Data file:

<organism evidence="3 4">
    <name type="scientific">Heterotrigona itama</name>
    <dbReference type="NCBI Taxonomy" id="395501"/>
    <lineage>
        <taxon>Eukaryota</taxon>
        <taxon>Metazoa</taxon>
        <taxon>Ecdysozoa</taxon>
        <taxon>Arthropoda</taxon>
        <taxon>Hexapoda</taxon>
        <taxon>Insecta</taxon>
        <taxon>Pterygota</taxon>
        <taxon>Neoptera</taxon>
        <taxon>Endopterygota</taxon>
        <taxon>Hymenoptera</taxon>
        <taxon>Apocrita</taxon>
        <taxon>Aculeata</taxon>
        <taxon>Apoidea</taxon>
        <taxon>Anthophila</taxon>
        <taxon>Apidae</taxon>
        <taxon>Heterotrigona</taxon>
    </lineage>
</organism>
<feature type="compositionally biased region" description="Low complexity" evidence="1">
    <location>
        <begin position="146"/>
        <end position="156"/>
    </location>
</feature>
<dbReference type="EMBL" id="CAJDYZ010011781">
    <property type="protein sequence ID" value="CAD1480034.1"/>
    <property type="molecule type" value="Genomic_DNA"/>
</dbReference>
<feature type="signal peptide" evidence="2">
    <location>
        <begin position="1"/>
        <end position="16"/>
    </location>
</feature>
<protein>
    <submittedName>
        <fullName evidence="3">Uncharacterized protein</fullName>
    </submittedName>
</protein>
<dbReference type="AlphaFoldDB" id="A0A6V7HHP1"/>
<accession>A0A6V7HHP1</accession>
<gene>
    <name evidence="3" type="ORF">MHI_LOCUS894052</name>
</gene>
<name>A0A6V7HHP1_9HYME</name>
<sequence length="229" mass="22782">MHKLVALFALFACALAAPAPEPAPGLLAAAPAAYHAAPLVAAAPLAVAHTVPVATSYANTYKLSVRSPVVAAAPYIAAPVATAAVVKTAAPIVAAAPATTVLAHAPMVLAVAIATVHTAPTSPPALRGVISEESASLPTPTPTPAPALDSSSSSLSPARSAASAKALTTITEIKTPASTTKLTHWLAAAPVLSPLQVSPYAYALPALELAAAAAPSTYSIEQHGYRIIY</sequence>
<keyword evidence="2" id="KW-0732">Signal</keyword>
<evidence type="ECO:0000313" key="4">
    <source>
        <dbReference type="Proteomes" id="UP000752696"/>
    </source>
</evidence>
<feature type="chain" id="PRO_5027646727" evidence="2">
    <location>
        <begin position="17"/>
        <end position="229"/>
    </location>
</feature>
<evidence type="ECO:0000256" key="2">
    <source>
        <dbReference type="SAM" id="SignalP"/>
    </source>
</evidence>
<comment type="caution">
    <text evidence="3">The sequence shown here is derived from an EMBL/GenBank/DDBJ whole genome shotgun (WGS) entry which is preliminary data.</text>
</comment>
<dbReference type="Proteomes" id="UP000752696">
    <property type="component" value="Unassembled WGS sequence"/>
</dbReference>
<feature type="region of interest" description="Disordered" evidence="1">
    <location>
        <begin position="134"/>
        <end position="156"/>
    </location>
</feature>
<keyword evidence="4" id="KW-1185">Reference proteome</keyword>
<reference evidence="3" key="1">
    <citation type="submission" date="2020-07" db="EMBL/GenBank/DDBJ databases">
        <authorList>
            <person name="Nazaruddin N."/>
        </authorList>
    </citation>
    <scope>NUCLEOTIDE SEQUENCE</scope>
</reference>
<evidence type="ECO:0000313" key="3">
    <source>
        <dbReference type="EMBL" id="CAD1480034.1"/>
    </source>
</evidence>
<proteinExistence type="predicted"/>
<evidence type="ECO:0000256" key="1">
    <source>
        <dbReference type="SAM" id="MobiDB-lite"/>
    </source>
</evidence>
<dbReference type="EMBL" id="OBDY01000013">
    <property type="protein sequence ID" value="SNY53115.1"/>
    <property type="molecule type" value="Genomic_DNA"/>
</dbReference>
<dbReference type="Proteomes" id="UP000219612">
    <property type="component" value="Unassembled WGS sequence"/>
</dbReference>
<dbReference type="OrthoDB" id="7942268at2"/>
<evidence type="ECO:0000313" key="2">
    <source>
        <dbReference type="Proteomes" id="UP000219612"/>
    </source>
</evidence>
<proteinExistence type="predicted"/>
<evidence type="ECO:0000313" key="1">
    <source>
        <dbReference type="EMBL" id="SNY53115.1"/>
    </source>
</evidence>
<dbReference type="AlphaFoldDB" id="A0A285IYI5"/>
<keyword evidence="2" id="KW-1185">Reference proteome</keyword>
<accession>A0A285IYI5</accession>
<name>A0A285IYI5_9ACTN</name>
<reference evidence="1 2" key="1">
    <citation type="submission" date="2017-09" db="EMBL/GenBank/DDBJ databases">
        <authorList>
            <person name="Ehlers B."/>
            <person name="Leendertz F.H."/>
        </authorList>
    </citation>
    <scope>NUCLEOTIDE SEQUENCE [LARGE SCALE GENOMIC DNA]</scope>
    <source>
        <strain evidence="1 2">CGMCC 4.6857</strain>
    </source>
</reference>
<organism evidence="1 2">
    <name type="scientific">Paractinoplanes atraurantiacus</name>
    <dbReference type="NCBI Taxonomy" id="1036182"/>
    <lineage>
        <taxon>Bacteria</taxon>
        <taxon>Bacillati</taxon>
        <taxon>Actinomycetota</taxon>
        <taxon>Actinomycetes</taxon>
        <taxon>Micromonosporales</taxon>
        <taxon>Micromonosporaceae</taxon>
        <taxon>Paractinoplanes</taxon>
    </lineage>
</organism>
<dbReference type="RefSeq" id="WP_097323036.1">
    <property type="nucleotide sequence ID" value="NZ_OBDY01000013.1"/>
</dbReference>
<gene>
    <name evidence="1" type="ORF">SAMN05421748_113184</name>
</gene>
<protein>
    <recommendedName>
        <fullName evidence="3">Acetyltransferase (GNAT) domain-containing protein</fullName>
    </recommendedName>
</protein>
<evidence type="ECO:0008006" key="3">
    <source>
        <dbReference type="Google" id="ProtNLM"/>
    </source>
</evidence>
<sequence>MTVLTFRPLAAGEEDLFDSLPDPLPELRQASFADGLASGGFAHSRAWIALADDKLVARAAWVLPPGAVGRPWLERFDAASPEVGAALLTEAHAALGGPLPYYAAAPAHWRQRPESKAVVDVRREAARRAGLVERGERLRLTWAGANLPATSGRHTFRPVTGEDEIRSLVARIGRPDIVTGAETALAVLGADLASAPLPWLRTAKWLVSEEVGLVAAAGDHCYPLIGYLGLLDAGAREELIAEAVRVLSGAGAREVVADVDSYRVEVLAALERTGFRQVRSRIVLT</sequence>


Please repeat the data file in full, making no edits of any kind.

<organism evidence="3 4">
    <name type="scientific">Heterotrigona itama</name>
    <dbReference type="NCBI Taxonomy" id="395501"/>
    <lineage>
        <taxon>Eukaryota</taxon>
        <taxon>Metazoa</taxon>
        <taxon>Ecdysozoa</taxon>
        <taxon>Arthropoda</taxon>
        <taxon>Hexapoda</taxon>
        <taxon>Insecta</taxon>
        <taxon>Pterygota</taxon>
        <taxon>Neoptera</taxon>
        <taxon>Endopterygota</taxon>
        <taxon>Hymenoptera</taxon>
        <taxon>Apocrita</taxon>
        <taxon>Aculeata</taxon>
        <taxon>Apoidea</taxon>
        <taxon>Anthophila</taxon>
        <taxon>Apidae</taxon>
        <taxon>Heterotrigona</taxon>
    </lineage>
</organism>
<feature type="compositionally biased region" description="Low complexity" evidence="1">
    <location>
        <begin position="146"/>
        <end position="156"/>
    </location>
</feature>
<dbReference type="EMBL" id="CAJDYZ010011781">
    <property type="protein sequence ID" value="CAD1480034.1"/>
    <property type="molecule type" value="Genomic_DNA"/>
</dbReference>
<feature type="signal peptide" evidence="2">
    <location>
        <begin position="1"/>
        <end position="16"/>
    </location>
</feature>
<protein>
    <submittedName>
        <fullName evidence="3">Uncharacterized protein</fullName>
    </submittedName>
</protein>
<dbReference type="AlphaFoldDB" id="A0A6V7HHP1"/>
<accession>A0A6V7HHP1</accession>
<gene>
    <name evidence="3" type="ORF">MHI_LOCUS894052</name>
</gene>
<name>A0A6V7HHP1_9HYME</name>
<sequence length="229" mass="22782">MHKLVALFALFACALAAPAPEPAPGLLAAAPAAYHAAPLVAAAPLAVAHTVPVATSYANTYKLSVRSPVVAAAPYIAAPVATAAVVKTAAPIVAAAPATTVLAHAPMVLAVAIATVHTAPTSPPALRGVISEESASLPTPTPTPAPALDSSSSSLSPARSAASAKALTTITEIKTPASTTKLTHWLAAAPVLSPLQVSPYAYALPALELAAAAAPSTYSIEQHGYRIIY</sequence>
<keyword evidence="2" id="KW-0732">Signal</keyword>
<evidence type="ECO:0000313" key="4">
    <source>
        <dbReference type="Proteomes" id="UP000752696"/>
    </source>
</evidence>
<feature type="chain" id="PRO_5027646727" evidence="2">
    <location>
        <begin position="17"/>
        <end position="229"/>
    </location>
</feature>
<evidence type="ECO:0000256" key="2">
    <source>
        <dbReference type="SAM" id="SignalP"/>
    </source>
</evidence>
<comment type="caution">
    <text evidence="3">The sequence shown here is derived from an EMBL/GenBank/DDBJ whole genome shotgun (WGS) entry which is preliminary data.</text>
</comment>
<dbReference type="Proteomes" id="UP000752696">
    <property type="component" value="Unassembled WGS sequence"/>
</dbReference>
<feature type="region of interest" description="Disordered" evidence="1">
    <location>
        <begin position="134"/>
        <end position="156"/>
    </location>
</feature>
<keyword evidence="4" id="KW-1185">Reference proteome</keyword>
<reference evidence="3" key="1">
    <citation type="submission" date="2020-07" db="EMBL/GenBank/DDBJ databases">
        <authorList>
            <person name="Nazaruddin N."/>
        </authorList>
    </citation>
    <scope>NUCLEOTIDE SEQUENCE</scope>
</reference>
<evidence type="ECO:0000313" key="3">
    <source>
        <dbReference type="EMBL" id="CAD1480034.1"/>
    </source>
</evidence>
<proteinExistence type="predicted"/>
<evidence type="ECO:0000256" key="1">
    <source>
        <dbReference type="SAM" id="MobiDB-lite"/>
    </source>
</evidence>
<dbReference type="EMBL" id="OBDY01000013">
    <property type="protein sequence ID" value="SNY53115.1"/>
    <property type="molecule type" value="Genomic_DNA"/>
</dbReference>
<dbReference type="Proteomes" id="UP000219612">
    <property type="component" value="Unassembled WGS sequence"/>
</dbReference>
<dbReference type="OrthoDB" id="7942268at2"/>
<evidence type="ECO:0000313" key="2">
    <source>
        <dbReference type="Proteomes" id="UP000219612"/>
    </source>
</evidence>
<proteinExistence type="predicted"/>
<evidence type="ECO:0000313" key="1">
    <source>
        <dbReference type="EMBL" id="SNY53115.1"/>
    </source>
</evidence>
<dbReference type="AlphaFoldDB" id="A0A285IYI5"/>
<keyword evidence="2" id="KW-1185">Reference proteome</keyword>
<accession>A0A285IYI5</accession>
<name>A0A285IYI5_9ACTN</name>
<reference evidence="1 2" key="1">
    <citation type="submission" date="2017-09" db="EMBL/GenBank/DDBJ databases">
        <authorList>
            <person name="Ehlers B."/>
            <person name="Leendertz F.H."/>
        </authorList>
    </citation>
    <scope>NUCLEOTIDE SEQUENCE [LARGE SCALE GENOMIC DNA]</scope>
    <source>
        <strain evidence="1 2">CGMCC 4.6857</strain>
    </source>
</reference>
<organism evidence="1 2">
    <name type="scientific">Paractinoplanes atraurantiacus</name>
    <dbReference type="NCBI Taxonomy" id="1036182"/>
    <lineage>
        <taxon>Bacteria</taxon>
        <taxon>Bacillati</taxon>
        <taxon>Actinomycetota</taxon>
        <taxon>Actinomycetes</taxon>
        <taxon>Micromonosporales</taxon>
        <taxon>Micromonosporaceae</taxon>
        <taxon>Paractinoplanes</taxon>
    </lineage>
</organism>
<dbReference type="RefSeq" id="WP_097323036.1">
    <property type="nucleotide sequence ID" value="NZ_OBDY01000013.1"/>
</dbReference>
<gene>
    <name evidence="1" type="ORF">SAMN05421748_113184</name>
</gene>
<protein>
    <recommendedName>
        <fullName evidence="3">Acetyltransferase (GNAT) domain-containing protein</fullName>
    </recommendedName>
</protein>
<evidence type="ECO:0008006" key="3">
    <source>
        <dbReference type="Google" id="ProtNLM"/>
    </source>
</evidence>
<sequence>MTVLTFRPLAAGEEDLFDSLPDPLPELRQASFADGLASGGFAHSRAWIALADDKLVARAAWVLPPGAVGRPWLERFDAASPEVGAALLTEAHAALGGPLPYYAAAPAHWRQRPESKAVVDVRREAARRAGLVERGERLRLTWAGANLPATSGRHTFRPVTGEDEIRSLVARIGRPDIVTGAETALAVLGADLASAPLPWLRTAKWLVSEEVGLVAAAGDHCYPLIGYLGLLDAGAREELIAEAVRVLSGAGAREVVADVDSYRVEVLAALERTGFRQVRSRIVLT</sequence>